Season on Flourishing – Art

This is week one of the Season on Flourishing.

There are endless debates about what constitutes art – as if being art were some mysterious property that some objects had and others did not. As soon as someone defines artistic boundaries, though, someone else comes along and produces art which defies that definition. I think there is a reason for this. I think art is best understood, not as a noun, but as a verb. Rather than delineating the set of artistic objects, we should be thinking about relating to the world in an artistic way and cultivating artistic experiences. Specifically, I think relating to the world artistically is to see things in a non-practical way. Seeing things in a practical way is to appreciate their usefulness. Relating to things in an artistic way is to appreciate them for the immediate pleasure they afford. To look at a desk and think about how many things you can put on it is to appreciate that desk practically. To look at a desk and appreciate its color or shape is to appreciate that desk artistically. To eat and conceive of your food as nourishment is to relate to that food practically. To eat and revel in the taste of your food is to experience it artistically (it should be clear from these examples that we can relate to things in both ways at once). Standard art objects – pictures, pieces of music, etc. – are easy to relate to in an artistic way, but we should not think that they are the only things which are amenable to such artistic experience. How do you live life more artistically? Cultivate a practice of being more aware of what is around you. As you are walking down the street, turn your attention to the green of the grass and the blue of the sky. Think even of the chill in the air as a particular experience to be savored. That is living artistically.

So is making your own art.

The key here is to enjoy the process of creation. Don’t worry too much about the quality of the product. Make what you like making and don’t feel constrained to traditional art forms – Try a new recipe? That’s art. Put on a new outfit? Art. Be flexible and see where the experience takes you. Then, set whatever you have made aside. You will appreciate different aspects of it after you get some distance from it. If you want ideas about where to start or help making things, try these great resources:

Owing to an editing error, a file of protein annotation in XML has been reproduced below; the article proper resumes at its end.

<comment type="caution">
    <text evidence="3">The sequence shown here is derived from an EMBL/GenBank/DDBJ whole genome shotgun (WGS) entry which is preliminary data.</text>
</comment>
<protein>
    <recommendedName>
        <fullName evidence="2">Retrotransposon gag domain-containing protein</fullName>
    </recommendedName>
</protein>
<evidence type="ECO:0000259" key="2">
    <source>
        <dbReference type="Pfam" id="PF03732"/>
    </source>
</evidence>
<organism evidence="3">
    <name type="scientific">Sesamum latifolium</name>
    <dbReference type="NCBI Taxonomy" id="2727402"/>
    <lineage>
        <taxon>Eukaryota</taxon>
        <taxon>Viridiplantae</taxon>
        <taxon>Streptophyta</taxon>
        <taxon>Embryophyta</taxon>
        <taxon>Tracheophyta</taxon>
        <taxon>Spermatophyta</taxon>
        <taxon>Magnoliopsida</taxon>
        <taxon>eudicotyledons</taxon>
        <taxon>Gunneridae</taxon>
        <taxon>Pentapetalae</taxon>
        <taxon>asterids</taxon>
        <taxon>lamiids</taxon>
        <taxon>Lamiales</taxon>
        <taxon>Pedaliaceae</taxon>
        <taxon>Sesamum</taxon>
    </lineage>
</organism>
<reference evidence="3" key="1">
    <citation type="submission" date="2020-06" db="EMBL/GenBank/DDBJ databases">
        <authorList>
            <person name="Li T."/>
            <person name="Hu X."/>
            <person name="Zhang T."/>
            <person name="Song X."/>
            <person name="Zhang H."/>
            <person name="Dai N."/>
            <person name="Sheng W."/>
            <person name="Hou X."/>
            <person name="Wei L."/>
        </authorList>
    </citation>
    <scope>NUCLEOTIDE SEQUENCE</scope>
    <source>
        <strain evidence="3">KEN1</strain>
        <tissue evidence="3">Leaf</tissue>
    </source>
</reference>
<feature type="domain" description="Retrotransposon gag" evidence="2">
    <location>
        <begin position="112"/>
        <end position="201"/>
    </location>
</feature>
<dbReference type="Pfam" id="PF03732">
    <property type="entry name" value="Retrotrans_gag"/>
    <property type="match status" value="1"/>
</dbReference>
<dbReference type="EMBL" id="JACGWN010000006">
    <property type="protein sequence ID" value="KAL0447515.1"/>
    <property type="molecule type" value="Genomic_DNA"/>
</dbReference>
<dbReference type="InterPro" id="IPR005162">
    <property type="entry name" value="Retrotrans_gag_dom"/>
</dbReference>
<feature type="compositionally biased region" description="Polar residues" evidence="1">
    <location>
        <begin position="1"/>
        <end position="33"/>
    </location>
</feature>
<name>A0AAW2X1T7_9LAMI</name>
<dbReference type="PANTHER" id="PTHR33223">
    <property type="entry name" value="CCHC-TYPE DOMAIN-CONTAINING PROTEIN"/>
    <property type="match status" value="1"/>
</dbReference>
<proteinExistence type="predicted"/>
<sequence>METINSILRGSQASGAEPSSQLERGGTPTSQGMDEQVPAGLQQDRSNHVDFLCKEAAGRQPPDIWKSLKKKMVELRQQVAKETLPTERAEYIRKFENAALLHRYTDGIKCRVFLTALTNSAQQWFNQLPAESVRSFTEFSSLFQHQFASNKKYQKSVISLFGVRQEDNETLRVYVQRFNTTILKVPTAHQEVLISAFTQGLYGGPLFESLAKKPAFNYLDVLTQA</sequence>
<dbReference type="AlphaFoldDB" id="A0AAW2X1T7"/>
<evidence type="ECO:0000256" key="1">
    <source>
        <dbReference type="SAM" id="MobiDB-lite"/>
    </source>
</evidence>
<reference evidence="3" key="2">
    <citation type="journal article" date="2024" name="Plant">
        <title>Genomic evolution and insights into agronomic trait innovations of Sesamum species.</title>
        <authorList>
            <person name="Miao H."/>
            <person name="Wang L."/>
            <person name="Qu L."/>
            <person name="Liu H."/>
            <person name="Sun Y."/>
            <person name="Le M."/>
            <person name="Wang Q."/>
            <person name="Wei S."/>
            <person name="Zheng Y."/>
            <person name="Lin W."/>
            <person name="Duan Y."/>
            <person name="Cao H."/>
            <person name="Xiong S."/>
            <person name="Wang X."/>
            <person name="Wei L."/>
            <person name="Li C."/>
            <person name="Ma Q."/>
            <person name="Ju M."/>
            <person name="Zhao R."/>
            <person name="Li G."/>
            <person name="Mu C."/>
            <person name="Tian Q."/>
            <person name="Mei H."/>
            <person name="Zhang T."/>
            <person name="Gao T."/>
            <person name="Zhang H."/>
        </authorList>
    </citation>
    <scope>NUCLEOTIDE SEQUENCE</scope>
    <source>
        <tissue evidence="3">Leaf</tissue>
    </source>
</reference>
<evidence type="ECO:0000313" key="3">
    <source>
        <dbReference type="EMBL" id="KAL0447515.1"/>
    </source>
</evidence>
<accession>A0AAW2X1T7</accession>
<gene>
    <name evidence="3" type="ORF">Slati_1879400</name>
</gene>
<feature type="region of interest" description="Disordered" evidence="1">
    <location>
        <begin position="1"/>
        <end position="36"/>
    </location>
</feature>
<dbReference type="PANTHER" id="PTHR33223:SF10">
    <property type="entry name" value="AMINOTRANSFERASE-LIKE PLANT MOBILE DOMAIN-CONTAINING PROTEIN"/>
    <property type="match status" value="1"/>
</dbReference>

● Instructables.com is a smorgasbord of interesting DIY projects with helpful step-by-step explanations. If you can think of it, it is probably on there. Craftster.org has great plans for “crafty” projects like clothing and papercrafts.

● Want to try your hand at singing? Here is a guide from the BBC with lots of practical advice for beginners.

● Want to make your own music on your computer? Check out this FAQ to figure out where to begin and then download this free software to make it happen.

● Dance. Turn on some music, close the blinds, and just do it. Or go to a club, if that’s more your scene. If you’re not sure how to start, check out this fun, helpful video explaining the two-step.

● Start thinking about National Novel Writing Month (in November). It’s a long ways off, but it is a wonderfully supportive community and is well worth waiting for if your interest has been piqued by Art Week.

You can also engage with art other people made.

The first step is to just watch and enjoy. You don’t necessarily need specialized knowledge to appreciate art and you shouldn’t let complicated art forms intimidate you or stop you from starting. If you want some ideas for where to start or want to come to a greater appreciation of some particular art form, here are some resources.

World Poetry Day was this past Sunday the 21st. Check out the Poetry Daily website. They post one poem a day. These poems are of various styles, from both well-known and lesser-known poets, and they are all of high quality. Also, National Poetry Month is coming up in April. Poets.org has a fantastic list of ways to engage with the month, from a poster to political action and, of course, poetry.

● If music is more your speed, you can learn more about it by training your ear or by exploring the world of music theory. You can also listen to the delightful symphonic piece “Peter and the Wolf.” It is a half-hour piece written to introduce children to the different instruments. Excellent for children of all ages. Or why not hit two media with one stone and watch a movie about music. Amadeus (about the life of Mozart) and Across the Universe (a compilation of music by the Beatles) are two great places to start.

● Also, don’t forget about the art that no people made.

● Finally, try new things which you wouldn’t normally like. You are capable of appreciating almost anything; you just have to figure out how to approach it and what is good about it. Ask someone else what they find compelling about a particular artistic experience and try to see it that way.

Finally, engage with Art Week by helping other people make and/or appreciate art.

● Help someone appreciate something you like in the way that you do. Describe to them what you like about it and why you like those things. Share your knowledge of the thing and your perspective on it.

● Beautify not just your own life, but also the lives of others, especially those who might not have the resources to do it themselves. Donate something you’ve made or volunteer your time beautifying someone else’s space.

● Much of the art world is very decentralized. Support your local artists whenever you can.

Have other ideas for how to celebrate Art Week? Let us know!

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